ing of the word "commerce," the definition of the lexicographers, "an exchange of commodities," was rejected. It was again held to include all navigation and intercourse,-to the transportation of passengers as well as property,-and, as a legitimate deduction from this, that the state laws in question imposing a tax upon this intercourse were unconstitutional. These views have been reiterated in subsequent decisions. Indeed, it is now settled that the power of congress under this clause extends, not merely to the regulation of navigation and intercourse, and to the coasting trade and fisheries, within as well as without the state, whenever connected with foreign or interstate commerce, but to the control and government of seamen of American vessels, to the nationalization of all ships, built and owned in the United States, by registries and enrollments, to the recording of the muniments of title of all American vessels, to the laws of quarantine and pilotage and wrecks of the sea. It extends to the laying of embargoes, as well as to the admission of goods free from duty; to the erection of light-houses, the location of beacons, the removal of all obstructions to navigation upon the navigable waters of the United States; to the designation of ports of entry and delivery; to the offer of bounties by discriminating duties, and by special preferences and privileges; and to the erection and control of telegraphic lines. It may encoun:cge or it may entirely prohibit such commerce, and it may regulate in any way it may see fit between these two extremes. 2 Story, Const. §§ 1075, 1076. Assuming, then, that the power of regulating commerce extends to every species of intercourse with foreign nations, it is difficult to conceive why congress may not inhibit the immigration of any class of persons which may seem to it an undesirable addition to the pop- . ulation of the country. Repeated instances of this kind of legislation are to be found in the statutes, and, so far as we know, none of them have been challenged as beyond the constitutional power of congress. By title 29, as amended in 1875, citizens of the United States are prohibited from embarking or engaging in what is known as the "Coolie Trade" between the United States and foreign nations, or between foreign nations. By the act of March, 1875, the importation of women for immoral purposes, and of convicts, is prohibited, and by the subsequent act of August 3, 1882, this inhibition is extended to idiots, lunatics, and paupers. By the act of May 6, 1882, the importation of Chinese was suspended for 10 years. Punishments are provided for the violation of these acts by fines and penalties upon the persons engaged in the illegal trade, by the forfeiture of their vessels, and by the return of the immigrants to their native countries. In the Head-money Case, 112 U. S. 580, S. C. 5 Sup. Ct. Rep. 247, many of the prior decisions are reviewed, and the power of congress held to extend to the imposition of a duty of 50 cents upon each immigrant.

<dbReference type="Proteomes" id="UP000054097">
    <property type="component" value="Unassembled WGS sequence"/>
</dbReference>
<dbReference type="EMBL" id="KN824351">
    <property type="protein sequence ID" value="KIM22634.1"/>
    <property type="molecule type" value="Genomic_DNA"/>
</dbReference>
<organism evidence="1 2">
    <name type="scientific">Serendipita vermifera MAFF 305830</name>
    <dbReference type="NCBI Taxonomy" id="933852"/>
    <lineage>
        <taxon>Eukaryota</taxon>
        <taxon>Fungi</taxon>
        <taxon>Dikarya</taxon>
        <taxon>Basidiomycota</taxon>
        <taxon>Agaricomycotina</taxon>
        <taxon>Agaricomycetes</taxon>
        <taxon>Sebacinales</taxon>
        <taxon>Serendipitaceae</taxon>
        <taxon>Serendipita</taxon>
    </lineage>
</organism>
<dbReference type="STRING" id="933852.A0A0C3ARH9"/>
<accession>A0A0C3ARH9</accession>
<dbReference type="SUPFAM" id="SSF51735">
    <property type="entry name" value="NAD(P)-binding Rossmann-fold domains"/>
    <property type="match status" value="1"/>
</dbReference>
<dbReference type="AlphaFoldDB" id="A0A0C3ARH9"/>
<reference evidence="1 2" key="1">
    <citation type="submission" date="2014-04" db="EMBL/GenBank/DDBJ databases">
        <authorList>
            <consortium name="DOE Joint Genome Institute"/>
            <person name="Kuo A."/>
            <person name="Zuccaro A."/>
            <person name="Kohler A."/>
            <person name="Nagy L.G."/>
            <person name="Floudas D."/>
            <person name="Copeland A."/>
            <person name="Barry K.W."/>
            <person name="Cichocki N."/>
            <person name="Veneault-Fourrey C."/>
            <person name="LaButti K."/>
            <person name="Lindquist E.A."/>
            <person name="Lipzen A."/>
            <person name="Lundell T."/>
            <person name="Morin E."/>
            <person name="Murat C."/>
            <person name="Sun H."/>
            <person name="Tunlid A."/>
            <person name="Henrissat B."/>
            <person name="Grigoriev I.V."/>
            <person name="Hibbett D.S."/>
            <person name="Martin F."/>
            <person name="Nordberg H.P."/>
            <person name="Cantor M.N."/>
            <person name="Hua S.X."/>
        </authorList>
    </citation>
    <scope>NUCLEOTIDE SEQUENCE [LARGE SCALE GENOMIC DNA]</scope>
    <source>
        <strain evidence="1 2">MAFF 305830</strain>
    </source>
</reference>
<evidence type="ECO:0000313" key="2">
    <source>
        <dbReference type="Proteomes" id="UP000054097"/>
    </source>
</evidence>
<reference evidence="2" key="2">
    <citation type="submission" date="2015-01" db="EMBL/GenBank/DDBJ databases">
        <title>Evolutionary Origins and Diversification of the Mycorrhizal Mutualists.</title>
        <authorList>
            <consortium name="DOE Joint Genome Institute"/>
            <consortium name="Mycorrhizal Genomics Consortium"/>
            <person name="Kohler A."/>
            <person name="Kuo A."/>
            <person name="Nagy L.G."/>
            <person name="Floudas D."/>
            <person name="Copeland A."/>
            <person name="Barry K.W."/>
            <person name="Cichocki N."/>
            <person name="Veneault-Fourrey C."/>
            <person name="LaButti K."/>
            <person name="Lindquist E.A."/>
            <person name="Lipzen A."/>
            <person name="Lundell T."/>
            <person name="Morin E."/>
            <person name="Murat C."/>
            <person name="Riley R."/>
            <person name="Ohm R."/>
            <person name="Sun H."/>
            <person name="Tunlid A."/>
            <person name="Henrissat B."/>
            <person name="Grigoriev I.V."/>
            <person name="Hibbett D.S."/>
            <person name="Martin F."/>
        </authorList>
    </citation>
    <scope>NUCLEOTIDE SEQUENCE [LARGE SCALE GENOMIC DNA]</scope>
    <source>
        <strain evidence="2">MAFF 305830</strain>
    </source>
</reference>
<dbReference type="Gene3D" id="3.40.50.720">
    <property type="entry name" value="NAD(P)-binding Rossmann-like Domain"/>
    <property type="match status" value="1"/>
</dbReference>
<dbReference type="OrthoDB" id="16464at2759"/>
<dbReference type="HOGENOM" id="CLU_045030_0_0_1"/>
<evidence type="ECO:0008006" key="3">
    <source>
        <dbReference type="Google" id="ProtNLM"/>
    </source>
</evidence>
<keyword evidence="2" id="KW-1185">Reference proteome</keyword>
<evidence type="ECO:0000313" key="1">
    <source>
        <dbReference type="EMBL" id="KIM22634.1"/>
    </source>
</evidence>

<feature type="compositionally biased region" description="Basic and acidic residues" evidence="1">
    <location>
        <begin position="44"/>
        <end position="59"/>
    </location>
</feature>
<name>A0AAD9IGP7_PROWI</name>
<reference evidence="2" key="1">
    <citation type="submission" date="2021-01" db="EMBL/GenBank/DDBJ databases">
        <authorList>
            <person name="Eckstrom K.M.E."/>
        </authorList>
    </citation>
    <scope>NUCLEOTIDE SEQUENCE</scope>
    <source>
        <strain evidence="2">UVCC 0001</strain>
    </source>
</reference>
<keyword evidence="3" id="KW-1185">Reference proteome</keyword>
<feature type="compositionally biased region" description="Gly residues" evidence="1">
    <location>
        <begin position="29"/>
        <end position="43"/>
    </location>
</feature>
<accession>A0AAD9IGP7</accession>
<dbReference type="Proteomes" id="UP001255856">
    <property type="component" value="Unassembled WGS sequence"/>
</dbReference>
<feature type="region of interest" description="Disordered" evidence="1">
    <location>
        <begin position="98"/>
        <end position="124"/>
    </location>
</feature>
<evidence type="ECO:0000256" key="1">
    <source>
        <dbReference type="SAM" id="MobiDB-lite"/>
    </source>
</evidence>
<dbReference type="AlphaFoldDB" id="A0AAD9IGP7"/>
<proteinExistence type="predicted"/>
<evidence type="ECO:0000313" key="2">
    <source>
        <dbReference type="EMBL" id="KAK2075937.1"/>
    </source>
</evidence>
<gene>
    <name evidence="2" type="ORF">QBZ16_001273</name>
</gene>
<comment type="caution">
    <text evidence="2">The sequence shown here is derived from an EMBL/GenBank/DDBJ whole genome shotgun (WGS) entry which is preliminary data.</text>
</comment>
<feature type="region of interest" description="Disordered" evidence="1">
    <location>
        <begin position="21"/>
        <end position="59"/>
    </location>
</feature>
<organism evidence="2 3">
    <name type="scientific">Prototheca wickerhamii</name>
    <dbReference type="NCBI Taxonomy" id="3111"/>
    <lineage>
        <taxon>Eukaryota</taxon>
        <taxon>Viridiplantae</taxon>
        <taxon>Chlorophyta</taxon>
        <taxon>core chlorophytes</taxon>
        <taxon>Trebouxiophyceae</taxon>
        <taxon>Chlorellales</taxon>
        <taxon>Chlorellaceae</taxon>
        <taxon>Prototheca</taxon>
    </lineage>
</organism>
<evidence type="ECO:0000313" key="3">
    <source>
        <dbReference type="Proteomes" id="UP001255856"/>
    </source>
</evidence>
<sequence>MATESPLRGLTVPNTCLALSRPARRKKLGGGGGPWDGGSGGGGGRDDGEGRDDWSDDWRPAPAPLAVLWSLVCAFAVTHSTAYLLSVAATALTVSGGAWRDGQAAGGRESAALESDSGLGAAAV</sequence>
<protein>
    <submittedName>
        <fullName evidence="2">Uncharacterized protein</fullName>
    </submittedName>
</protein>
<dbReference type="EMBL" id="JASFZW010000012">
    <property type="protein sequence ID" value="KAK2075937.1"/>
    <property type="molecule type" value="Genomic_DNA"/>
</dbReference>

It is claimed, however, that this act is not a valid exercise of the power of regulating commerce, inasmuch as it forbids the encouragement and solicitation of an act which still continues to be perfectly lawful in itself, viz., the immigration of alien laborers. We think this criticism is unfounded. The motives and history of the act are matters of common knowledge. It had become the practice for large capitalists in this country to contract with their agents abroad for the shipment of great numbers of an ignorant and servile class of foreign laborers, under contracts, by which the employer agreed, upon the one hand, to prepay their passage, while, upon the other hand, the laborers agreed to work after their arrival for a certain time at a low rate of wages. The effect of this was to break down the labor market, and to reduce other laborers engaged in like occupations to the level of the assisted immigrant. The evil finally became so flagrant that an appeal was made to congress for relief by the passage of the act in question, the design of which was to raise the standard of foreign immigrants, and to discountenance the migration of those who had not sufficient means in their own hands, or those of their to pay their passage. While the act is undoubtedly, to a certain extent, a reversal of the traditional policy of the government, it does not purport to inhibit or discourage the immigration of foreign laborers in general, but only the importation of such laborers under contracts made previous to their migration or importation. It seeks to effect this by declaring (1) that the prepayment of transportation, or the assistance or encouragement of the migration, of aliens or foreigners under contracts to labor in the United States, shall be unlawful; (2) that such contracts made previous to their migration shall be void; (3) that every person or corporation guilty of unlawfully assisting or encouraging the immigration of such laborers shall be subject to a penalty; (4) that the master of any vessel knowingly bringing such laborers into the country shall be deemed guilty of a misdemeanor. It was undoubtedly competent for congress to have gone still further, and provided for the return of such laborers to their own country, as was done in the other acts inhibiting the entry of lunatics, paupers, and Chinese; but the act is not to be deemed unconstitutional because the legislature has not seen fit to use all the weapons it held in its hands, or apply unnecessarily harsh remedies. Indeed, except in this particular, the act does not differ materially from the other acts upon the same general subject, and is strictly in line with them. In each of them the immigration is directly or indirectly declared to be unlawful, though in none of them is any attempt made to punish the immigrant. While this does not declare in express terms that the immigration of foreigners under contracts to labor here shall be deemed unlawful, the whole tenor of the statute indicates this to be its purpose, thongh the penalty is visited only upon the party who aids and assists the immigrant. But, conceding that the contract